In almost every project I’ve developed I’ve had the need to execute some code either once or on a regular basis. With the “one-timers”, sometimes I just write a quick bit of code into an existing ASPX page or user control and run it. For the routine executions, I rely on Kentico’s Scheduled Tasks functionality. It is easily the simplest and best way to execute custom functionality with a Kentico site. Now, none of this is new information for anyone that’s watched my blog. I’ve written a few blogs on the topic that describe the benefits of Scheduled task and how to implement them.
Scheduling Tasks to Run Automatically in Kentico CMS 6.0
Additionally, Kentico has great documentation on setting them up and configuring them:
What I wanted to do in this blog was explain some of the benefits, give actual examples of how I’ve used this great feature, and how it makes the project development go much smoother.
Stop Looking at Me, Swan…
One of my favorite parts about tasks within in Kentico is flexibility and configuration options of the task itself. Kentico provides a very customizable interface for running your task, whether it’s once or as often as every second. When making a task, I always use the “TaskData” feature to enable / disable debugging, which allows the task to run on its own and alert me if it ever encounters an error. I set a Boolean inside my task based on the TaskData value and enable/disable Event Log entry accordingly. This frees up my time to worry about other things, write blogs like this, and explain to people the correct pronunciation of the name “Kentico.”
I’ve used the scheduling aspect the most in my projects with real world tasks such as:
- Daily routines to sync data with other systems
- Nightly tasks to send emails to users with expiring content
- Send reminder emails to event attendees as the event gets closer
- Get a summary of a specific activity and email an administrator (total updated documents, etc)
- Generate a report and email it every night
We’re Going to Need a Bigger Boat
With Scheduled Tasks in Kentico you can quickly keep multiple systems and applications in sync. This allows you to propagate your data to a much larger scale than your own application. It also allows for cross communication and integration with multiple systems. Enterprises often have several layers of applications and specific functions for each. In order to make these all play nicely, data needs to be copied between them so that they are all speaking the same language. Scheduling a task within Kentico to do this integration is a great way to achieve this.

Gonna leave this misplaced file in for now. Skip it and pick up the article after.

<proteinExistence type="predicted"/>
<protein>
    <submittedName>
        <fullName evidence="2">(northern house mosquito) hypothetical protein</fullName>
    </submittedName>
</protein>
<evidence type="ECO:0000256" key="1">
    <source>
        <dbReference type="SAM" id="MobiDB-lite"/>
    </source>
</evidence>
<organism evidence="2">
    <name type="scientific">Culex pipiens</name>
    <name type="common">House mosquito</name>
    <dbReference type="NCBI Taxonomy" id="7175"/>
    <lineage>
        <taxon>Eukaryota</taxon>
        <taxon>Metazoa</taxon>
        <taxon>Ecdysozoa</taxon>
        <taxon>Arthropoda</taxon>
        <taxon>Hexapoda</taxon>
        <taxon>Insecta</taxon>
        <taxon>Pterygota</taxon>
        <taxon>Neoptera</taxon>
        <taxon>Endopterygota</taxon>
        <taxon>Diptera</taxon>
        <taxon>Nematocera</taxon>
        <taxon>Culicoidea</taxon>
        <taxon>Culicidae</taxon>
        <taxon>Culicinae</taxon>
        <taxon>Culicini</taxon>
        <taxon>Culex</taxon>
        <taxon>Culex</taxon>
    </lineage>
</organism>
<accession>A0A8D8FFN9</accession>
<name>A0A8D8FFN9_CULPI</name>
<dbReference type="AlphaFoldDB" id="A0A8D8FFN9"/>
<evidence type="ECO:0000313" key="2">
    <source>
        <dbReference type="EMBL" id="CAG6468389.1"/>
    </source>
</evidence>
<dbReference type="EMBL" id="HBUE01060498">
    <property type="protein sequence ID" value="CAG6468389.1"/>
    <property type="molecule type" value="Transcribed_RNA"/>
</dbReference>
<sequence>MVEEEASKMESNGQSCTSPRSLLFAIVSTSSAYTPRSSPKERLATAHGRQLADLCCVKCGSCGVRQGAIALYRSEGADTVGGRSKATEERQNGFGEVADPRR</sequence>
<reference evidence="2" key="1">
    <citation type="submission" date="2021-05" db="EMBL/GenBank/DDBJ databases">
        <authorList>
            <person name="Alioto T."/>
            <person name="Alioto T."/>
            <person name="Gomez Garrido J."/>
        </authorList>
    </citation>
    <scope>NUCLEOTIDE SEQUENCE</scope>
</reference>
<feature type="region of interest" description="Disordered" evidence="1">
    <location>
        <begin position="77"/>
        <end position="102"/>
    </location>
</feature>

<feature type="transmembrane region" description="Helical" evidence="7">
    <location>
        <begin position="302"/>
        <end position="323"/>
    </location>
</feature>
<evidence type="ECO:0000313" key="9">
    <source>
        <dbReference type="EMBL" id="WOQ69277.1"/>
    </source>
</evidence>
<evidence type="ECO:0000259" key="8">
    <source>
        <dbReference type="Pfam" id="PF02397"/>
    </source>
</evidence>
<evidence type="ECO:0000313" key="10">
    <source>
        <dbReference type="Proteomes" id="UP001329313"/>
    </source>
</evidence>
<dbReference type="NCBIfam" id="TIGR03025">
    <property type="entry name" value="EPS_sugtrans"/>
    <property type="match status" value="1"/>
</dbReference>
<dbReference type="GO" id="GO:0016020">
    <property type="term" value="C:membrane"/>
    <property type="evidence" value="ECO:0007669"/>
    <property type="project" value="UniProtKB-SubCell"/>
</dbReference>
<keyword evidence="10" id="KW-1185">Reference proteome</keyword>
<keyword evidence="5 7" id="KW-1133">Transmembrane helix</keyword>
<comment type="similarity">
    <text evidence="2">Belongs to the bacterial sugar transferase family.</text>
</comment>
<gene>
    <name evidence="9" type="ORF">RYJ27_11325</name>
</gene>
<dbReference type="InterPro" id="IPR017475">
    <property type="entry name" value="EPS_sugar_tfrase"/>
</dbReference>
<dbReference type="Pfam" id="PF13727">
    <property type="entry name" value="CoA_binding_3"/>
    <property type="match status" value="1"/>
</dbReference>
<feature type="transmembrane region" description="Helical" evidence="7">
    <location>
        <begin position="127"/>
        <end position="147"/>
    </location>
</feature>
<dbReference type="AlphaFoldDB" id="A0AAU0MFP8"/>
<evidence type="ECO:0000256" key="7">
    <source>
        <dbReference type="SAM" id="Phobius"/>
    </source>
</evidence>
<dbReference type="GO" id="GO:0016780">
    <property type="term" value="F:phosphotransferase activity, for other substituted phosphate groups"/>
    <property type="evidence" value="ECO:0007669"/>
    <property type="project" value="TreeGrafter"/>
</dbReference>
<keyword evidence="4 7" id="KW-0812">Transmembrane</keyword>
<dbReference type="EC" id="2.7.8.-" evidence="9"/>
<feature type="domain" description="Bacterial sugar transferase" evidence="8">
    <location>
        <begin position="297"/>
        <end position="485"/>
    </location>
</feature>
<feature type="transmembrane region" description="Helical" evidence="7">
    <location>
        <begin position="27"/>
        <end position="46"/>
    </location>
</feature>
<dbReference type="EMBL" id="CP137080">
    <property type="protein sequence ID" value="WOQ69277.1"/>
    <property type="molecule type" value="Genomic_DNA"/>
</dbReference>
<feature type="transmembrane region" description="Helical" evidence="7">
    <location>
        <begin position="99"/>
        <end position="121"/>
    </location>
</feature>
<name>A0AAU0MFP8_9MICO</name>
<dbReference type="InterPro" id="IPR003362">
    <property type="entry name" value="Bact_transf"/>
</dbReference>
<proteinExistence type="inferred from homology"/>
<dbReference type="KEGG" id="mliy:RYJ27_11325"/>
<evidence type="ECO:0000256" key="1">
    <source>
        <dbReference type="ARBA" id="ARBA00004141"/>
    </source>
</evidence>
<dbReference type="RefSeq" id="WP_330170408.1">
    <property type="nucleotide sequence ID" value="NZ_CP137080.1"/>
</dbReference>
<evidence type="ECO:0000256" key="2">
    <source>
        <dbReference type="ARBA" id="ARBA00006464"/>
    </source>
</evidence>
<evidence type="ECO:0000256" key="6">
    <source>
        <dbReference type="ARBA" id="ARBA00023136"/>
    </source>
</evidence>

Some of the systems I have integrated through scheduled tasks are:
- CRM Systems (Dynamics CRM, DrivenCRM, etc.)
- Email Systems
- Financial Systems (Great Plains, etc.)
- Native (home grown) applications
My Fingers Hurt REAL Bad!
As with any project, Kentico developers need to think about how to code smart. What I mean is, you should always be thinking of the best way to do something so that it accomplishes the goal, completes it efficiently, and is easy to maintain moving forward. More often than not, this means reusing code by coding it once and leveraging that functionality in multiple areas. Scheduled Tasks within Kentico provide an excellent area for this type of methodology. Coding the functionality once within the task and calling it when you need it provides a fantastic way to consolidate your code and run it as you need. The Scheduler API provides simple calls to execute it, as well as a hefty amount of reporting and exception handling when it runs.
In the previous projects, I’ve used this concept for the following tasks:
- CRM integration Calls
- Nightly jobs to replicate content across systems
- On demand “syncs” of data across systems
- Specific content publishing routines (that don't always work with the Kentico Content Publishing job)
Insert Tab A into Slot B
Scheduled tasks are not a new concept in Kentico. In fact, they have been around since at least v3.0 http://devnet.kentico.com/docs/DevGuide30/index.html?scheduler_overview.htm (Kentico online document FTW!). Along the way Kentico has continued to provide working examples of how to use this feature to help developers execute their custom code. With v6.0, however, Kentico recognized a lot more companies used the API and modified the application to integrate your code much easier. The new “ClassModuleLoader” concept enables developers to create their tasks independently and integrate them when they need. Once registered, they can quickly set up a routine to run their code on a scheduled basis.
Tip: More information on the ClassModuleLoader can be found here.
As Kentico continues to improve an already fantastic product, expect more improvements to the underlying apis and architecture. These changes will surely bring more customization and deployment options for custom functionality and the ability to execute it. With a little research and practice you’ll quickly see how valuable and usable scheduled tasks within Kentico CMS can be.